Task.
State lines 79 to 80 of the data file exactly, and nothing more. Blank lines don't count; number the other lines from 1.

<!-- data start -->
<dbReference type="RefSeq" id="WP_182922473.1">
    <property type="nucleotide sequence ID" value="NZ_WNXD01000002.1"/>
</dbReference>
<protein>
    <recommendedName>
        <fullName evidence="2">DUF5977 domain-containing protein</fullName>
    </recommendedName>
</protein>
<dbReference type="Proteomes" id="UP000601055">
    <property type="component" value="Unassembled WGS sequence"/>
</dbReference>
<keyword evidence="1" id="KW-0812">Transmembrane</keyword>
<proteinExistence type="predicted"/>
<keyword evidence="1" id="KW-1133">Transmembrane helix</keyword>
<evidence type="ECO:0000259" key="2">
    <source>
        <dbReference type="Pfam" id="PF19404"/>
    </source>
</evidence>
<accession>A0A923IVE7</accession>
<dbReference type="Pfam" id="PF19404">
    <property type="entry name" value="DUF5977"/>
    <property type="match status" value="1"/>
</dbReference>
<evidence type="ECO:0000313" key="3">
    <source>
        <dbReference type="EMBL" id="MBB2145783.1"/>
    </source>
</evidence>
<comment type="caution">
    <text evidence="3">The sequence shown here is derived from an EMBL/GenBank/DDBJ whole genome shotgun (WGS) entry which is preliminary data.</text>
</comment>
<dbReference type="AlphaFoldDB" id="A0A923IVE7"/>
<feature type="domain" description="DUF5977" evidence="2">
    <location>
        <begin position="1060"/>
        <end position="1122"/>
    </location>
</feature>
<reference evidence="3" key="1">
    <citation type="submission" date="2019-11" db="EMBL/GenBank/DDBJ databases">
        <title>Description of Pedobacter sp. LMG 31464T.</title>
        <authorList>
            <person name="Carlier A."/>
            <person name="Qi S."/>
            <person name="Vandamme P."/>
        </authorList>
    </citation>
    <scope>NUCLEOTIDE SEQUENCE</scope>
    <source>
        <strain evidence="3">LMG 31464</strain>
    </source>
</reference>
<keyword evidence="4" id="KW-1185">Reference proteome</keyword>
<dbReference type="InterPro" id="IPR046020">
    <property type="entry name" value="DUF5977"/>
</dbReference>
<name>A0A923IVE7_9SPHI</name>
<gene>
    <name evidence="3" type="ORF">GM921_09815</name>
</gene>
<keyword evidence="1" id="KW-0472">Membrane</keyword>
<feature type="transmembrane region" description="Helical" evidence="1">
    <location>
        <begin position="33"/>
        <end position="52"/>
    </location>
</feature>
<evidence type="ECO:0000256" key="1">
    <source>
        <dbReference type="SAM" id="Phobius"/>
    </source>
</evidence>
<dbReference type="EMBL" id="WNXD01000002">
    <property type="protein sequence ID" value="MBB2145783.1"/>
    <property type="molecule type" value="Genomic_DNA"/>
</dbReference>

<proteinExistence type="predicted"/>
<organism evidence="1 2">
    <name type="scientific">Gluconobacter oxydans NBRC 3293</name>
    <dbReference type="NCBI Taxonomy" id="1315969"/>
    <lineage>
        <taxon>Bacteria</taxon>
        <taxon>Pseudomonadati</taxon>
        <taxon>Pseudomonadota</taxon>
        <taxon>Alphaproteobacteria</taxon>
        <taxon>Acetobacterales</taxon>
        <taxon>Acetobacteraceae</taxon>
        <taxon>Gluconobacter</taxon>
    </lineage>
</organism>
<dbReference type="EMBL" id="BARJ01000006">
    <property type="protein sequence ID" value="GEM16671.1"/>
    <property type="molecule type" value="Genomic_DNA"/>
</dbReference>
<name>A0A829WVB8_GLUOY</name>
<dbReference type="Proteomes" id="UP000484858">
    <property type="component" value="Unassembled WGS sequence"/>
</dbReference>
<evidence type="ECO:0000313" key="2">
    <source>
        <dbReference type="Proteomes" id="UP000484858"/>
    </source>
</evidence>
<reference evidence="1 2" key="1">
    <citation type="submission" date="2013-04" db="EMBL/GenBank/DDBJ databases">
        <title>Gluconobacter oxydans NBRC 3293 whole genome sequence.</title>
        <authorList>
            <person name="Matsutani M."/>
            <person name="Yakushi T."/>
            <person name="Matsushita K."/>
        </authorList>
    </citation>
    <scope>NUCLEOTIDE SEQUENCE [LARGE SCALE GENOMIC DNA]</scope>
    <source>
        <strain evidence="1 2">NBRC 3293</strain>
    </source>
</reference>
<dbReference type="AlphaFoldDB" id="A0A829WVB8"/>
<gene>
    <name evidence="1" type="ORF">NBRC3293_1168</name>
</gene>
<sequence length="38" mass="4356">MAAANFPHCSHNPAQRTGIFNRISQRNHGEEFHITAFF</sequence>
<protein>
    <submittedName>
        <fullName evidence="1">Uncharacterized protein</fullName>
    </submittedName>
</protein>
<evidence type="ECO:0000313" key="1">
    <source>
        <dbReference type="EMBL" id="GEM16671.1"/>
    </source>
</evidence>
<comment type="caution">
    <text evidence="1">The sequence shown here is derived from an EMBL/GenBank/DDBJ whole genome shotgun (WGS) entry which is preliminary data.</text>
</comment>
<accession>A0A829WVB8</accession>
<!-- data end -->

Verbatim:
<organism evidence="1 2">
    <name type="scientific">Gluconobacter oxydans NBRC 3293</name>